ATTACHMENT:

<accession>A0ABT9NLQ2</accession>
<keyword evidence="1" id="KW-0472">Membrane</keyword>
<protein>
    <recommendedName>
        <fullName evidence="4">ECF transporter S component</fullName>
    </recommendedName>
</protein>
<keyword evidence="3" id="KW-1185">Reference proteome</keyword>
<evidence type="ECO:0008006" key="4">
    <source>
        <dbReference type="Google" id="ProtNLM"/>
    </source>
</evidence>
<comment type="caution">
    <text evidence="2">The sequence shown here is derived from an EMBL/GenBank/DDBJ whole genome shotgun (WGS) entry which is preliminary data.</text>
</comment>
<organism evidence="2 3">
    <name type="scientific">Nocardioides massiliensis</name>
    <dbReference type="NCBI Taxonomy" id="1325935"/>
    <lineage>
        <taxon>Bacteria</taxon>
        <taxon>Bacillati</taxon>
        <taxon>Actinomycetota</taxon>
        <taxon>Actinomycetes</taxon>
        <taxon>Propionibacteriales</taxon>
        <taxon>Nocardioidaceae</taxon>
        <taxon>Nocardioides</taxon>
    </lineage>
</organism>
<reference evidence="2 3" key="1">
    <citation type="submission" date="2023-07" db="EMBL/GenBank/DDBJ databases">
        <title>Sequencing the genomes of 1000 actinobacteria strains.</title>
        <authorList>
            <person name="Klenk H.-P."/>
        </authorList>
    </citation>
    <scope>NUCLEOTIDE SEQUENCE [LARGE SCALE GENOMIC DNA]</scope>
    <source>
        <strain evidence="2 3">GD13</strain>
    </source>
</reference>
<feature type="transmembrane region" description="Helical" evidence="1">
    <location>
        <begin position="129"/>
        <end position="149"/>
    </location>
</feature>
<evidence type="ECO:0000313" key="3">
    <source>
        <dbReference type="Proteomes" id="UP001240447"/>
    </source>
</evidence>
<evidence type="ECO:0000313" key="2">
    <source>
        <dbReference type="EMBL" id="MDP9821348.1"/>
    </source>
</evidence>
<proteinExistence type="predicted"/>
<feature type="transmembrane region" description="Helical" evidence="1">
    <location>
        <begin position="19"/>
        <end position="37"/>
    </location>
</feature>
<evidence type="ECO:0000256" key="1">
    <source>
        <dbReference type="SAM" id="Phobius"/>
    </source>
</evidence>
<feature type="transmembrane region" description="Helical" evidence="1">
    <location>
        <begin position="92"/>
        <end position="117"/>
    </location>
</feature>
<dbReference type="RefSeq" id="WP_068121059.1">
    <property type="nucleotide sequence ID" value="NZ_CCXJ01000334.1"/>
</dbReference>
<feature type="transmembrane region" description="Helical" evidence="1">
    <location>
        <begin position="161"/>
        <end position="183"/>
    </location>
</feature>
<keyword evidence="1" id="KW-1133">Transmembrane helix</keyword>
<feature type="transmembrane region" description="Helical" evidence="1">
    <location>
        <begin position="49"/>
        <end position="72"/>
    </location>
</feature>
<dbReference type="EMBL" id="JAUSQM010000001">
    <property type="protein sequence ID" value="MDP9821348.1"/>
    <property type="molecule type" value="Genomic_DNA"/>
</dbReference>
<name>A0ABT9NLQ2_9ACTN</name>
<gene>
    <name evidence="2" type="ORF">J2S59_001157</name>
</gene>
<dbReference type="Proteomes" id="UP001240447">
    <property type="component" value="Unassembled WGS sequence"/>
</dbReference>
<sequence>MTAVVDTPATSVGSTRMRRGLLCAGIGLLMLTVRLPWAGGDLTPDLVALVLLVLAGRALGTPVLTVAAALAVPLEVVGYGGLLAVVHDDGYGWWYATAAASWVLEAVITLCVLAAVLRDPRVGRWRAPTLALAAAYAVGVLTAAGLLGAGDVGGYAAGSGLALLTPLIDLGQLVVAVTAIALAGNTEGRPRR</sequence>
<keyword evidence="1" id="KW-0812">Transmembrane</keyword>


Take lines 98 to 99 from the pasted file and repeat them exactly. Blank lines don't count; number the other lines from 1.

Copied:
    <name evidence="2" type="ORF">J2S59_001157</name>
</gene>